In the opening part of this poem, the poet creates an atmosphere that is similar to a classic horror story’s beginning; a quiet breeze is in contrast with a noisy chain saw, in my mind a classical way to begin a story or a film, if something bad is about to happen. This is the poet’s way of providing his readers with a slight clue that something bad is about to happen. In “Mid Term Break”, Seamus Heaney also provides his readers with clues, the knelling of the bells and the neighbours picking the poet up from school. These clues inform the readers that something is going to happen. This is yet another similarity between these two poems.
In the next few lines of the poem, we find out what time of day it is. “Under the sunset far into Vermont.” We now realise that it is the time of day when the brightness of the day rapidly converts into the dimness of evening. The time of day is very significant in this poem, as the poet wants his readers to know that the accident about to happen, will be done in the dimness and uncertainty of dusk. In the poem “Mid Term Break”, which also features an accident that has occurred, we are also made aware of the time of the day. The two poems differ as “Mid Term Break” is set at two o’clock in the afternoon, which is almost the peak of brightness of every day. In the poem “Mid Term Break”, I feel that the poet felt that no evil consisted in his tragedy, and this may be the reason why his poem is set at two o’clock.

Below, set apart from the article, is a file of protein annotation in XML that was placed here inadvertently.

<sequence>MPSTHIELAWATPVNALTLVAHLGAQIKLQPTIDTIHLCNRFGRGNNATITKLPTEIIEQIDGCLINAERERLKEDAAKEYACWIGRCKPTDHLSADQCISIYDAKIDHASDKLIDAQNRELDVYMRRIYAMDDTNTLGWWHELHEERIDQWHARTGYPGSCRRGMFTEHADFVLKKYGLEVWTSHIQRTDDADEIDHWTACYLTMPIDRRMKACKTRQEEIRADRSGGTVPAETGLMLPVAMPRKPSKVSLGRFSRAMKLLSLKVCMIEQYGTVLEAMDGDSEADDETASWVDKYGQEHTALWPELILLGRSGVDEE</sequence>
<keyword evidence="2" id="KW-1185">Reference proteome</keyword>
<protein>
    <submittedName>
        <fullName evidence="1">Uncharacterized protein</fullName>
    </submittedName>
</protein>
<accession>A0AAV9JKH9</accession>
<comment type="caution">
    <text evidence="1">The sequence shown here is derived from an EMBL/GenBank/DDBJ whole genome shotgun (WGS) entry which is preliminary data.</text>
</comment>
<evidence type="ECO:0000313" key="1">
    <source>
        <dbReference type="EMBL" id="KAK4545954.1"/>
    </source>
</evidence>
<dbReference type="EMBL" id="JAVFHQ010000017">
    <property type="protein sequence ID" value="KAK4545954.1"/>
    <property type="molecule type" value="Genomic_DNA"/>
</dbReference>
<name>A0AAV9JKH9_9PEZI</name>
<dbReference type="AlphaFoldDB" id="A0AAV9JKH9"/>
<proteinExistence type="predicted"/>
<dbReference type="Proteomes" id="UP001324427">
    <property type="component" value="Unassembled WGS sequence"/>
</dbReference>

In the next part of the poem, the poet introduces a slight sense of regret:
“Call it a day, I wished they might have said
To please the boy by giving him the half hour.”
The poet may be trying to plead with God by wishing that his tragedy won’t happen, but it is too late, the poet realises that you can’t change fate as the boy faces the last half hour of his life. The poem “Mid Term Break” also features a thought of ‘If only’ similar to this poem. In “Mid Term Break”, the mother of the boy who was killed, “Coughed out angry tearless sighs.” This line gives the readers the impression that the mother is angry with herself, and we presume that she is angry because she wasn’t with the boy when he was killed. She may be thinking to herself, “If only I was with him.”
We have reached the part of the poem where the boy finally experiences his unfortunate incident. The boy is busy working and his sister calls him for “Supper” and he drops the saw, his sister could be held responsible for distracting the boy when he was working, but fate planned it to happen that way, and it did. It is at this point in the poem where the pace increases. This is due to the current events that are taking place. In the this part of the poem, the theme of fate is shown at it’s strongest through the sentence, “However it was, neither refused the meeting.” The key word in this sentence is ‘Refused’. The word refused is a word used when you have declined something and had the chance to accept the offer. In this case the poet says, “Neither refused the meeting.” This shows the lack of control the boy has, this is why this action is refereed to as an accident.